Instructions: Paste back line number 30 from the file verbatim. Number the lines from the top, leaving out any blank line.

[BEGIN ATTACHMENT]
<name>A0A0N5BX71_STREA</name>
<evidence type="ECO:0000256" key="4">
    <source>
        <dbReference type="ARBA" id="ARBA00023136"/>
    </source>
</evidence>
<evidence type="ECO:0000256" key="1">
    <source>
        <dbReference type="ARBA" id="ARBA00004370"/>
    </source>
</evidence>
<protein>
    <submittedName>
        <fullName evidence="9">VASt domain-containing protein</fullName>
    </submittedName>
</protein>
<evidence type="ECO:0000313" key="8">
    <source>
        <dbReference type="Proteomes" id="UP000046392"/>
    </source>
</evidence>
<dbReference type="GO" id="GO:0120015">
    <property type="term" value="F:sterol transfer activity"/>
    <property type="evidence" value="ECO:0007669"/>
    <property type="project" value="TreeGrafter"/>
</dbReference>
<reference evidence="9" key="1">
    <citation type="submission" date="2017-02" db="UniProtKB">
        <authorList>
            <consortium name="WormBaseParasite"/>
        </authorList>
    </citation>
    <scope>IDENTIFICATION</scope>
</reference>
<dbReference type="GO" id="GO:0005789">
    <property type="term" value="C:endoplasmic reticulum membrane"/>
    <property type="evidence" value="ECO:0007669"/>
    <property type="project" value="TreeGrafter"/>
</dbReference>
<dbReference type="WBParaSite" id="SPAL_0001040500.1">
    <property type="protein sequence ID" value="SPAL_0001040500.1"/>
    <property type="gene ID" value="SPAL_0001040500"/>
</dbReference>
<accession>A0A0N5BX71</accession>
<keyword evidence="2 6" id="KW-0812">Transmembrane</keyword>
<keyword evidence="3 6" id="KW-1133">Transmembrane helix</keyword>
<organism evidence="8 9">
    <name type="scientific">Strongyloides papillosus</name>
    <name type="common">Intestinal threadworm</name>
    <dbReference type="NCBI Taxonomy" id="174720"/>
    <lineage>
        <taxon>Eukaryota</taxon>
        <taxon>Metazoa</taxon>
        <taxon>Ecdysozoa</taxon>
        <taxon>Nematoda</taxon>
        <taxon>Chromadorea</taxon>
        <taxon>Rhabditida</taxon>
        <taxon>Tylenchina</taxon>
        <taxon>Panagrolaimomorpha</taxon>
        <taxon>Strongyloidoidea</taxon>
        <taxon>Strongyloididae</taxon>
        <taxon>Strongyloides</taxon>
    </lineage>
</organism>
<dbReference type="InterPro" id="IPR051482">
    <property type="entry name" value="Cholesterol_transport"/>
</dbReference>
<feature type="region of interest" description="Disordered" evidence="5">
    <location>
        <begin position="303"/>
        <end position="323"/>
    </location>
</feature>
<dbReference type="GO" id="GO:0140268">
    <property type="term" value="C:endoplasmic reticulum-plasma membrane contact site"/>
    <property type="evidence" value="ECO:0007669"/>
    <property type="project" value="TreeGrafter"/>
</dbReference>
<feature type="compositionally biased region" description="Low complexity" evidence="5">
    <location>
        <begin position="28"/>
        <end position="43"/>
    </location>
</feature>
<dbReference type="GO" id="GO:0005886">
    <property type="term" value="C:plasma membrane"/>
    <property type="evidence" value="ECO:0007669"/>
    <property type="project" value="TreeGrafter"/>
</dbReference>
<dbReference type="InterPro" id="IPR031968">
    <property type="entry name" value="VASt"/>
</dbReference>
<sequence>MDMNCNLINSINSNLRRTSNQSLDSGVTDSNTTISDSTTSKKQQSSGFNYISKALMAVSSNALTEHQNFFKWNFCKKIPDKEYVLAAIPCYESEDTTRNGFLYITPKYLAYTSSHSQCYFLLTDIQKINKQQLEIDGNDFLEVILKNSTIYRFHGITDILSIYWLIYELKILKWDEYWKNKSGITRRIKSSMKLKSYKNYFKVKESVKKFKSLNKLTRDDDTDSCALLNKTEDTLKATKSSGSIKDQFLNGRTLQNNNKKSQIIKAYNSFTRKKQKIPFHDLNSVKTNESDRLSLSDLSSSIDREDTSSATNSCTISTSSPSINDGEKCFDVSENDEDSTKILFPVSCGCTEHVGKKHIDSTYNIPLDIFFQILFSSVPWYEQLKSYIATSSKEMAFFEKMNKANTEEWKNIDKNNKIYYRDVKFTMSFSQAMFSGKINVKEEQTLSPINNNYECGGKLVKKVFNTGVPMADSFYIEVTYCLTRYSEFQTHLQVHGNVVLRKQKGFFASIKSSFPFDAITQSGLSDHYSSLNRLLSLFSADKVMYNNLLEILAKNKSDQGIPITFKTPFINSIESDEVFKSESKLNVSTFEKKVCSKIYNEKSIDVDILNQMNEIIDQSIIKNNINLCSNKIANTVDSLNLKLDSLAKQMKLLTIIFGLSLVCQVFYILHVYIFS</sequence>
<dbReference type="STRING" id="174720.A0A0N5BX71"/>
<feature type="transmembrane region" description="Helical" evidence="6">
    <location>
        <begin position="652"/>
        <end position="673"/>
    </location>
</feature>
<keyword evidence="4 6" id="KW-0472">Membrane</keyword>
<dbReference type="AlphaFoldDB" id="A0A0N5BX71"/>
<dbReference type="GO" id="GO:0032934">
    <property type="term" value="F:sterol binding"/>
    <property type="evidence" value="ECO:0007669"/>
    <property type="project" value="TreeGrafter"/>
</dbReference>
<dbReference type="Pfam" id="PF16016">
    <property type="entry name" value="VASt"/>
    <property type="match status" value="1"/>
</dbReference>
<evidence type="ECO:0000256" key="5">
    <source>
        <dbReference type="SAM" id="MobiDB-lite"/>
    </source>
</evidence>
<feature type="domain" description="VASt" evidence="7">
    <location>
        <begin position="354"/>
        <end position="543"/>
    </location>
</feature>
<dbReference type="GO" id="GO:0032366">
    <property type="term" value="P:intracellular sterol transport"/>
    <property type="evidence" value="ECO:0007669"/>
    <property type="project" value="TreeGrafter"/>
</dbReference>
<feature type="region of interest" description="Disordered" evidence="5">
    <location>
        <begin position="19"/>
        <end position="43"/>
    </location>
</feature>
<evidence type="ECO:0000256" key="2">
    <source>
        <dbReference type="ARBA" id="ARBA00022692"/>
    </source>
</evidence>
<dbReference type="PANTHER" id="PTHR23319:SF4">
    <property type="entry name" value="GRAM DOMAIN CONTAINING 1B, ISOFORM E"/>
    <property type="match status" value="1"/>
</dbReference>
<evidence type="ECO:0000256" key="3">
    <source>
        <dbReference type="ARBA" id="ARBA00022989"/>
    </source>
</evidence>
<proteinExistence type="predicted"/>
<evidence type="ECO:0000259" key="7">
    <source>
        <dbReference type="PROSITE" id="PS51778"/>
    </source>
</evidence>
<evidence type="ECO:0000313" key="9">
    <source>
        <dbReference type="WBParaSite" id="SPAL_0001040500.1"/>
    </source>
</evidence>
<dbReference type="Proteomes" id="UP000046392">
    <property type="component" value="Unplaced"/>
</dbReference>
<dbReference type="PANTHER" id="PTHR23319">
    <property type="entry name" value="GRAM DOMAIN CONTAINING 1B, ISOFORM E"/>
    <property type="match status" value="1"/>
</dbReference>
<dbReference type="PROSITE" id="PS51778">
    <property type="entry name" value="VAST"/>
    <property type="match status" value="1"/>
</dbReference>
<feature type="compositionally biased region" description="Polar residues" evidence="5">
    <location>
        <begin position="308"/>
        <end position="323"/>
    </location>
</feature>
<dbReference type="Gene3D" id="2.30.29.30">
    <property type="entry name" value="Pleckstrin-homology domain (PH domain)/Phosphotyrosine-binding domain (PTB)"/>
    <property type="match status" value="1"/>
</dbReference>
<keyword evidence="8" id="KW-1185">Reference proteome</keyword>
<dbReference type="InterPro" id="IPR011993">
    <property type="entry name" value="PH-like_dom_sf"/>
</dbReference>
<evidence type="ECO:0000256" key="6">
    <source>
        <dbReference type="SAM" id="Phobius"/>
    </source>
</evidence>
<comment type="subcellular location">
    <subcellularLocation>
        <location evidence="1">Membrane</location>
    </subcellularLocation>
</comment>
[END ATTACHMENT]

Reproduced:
            <consortium name="WormBaseParasite"/>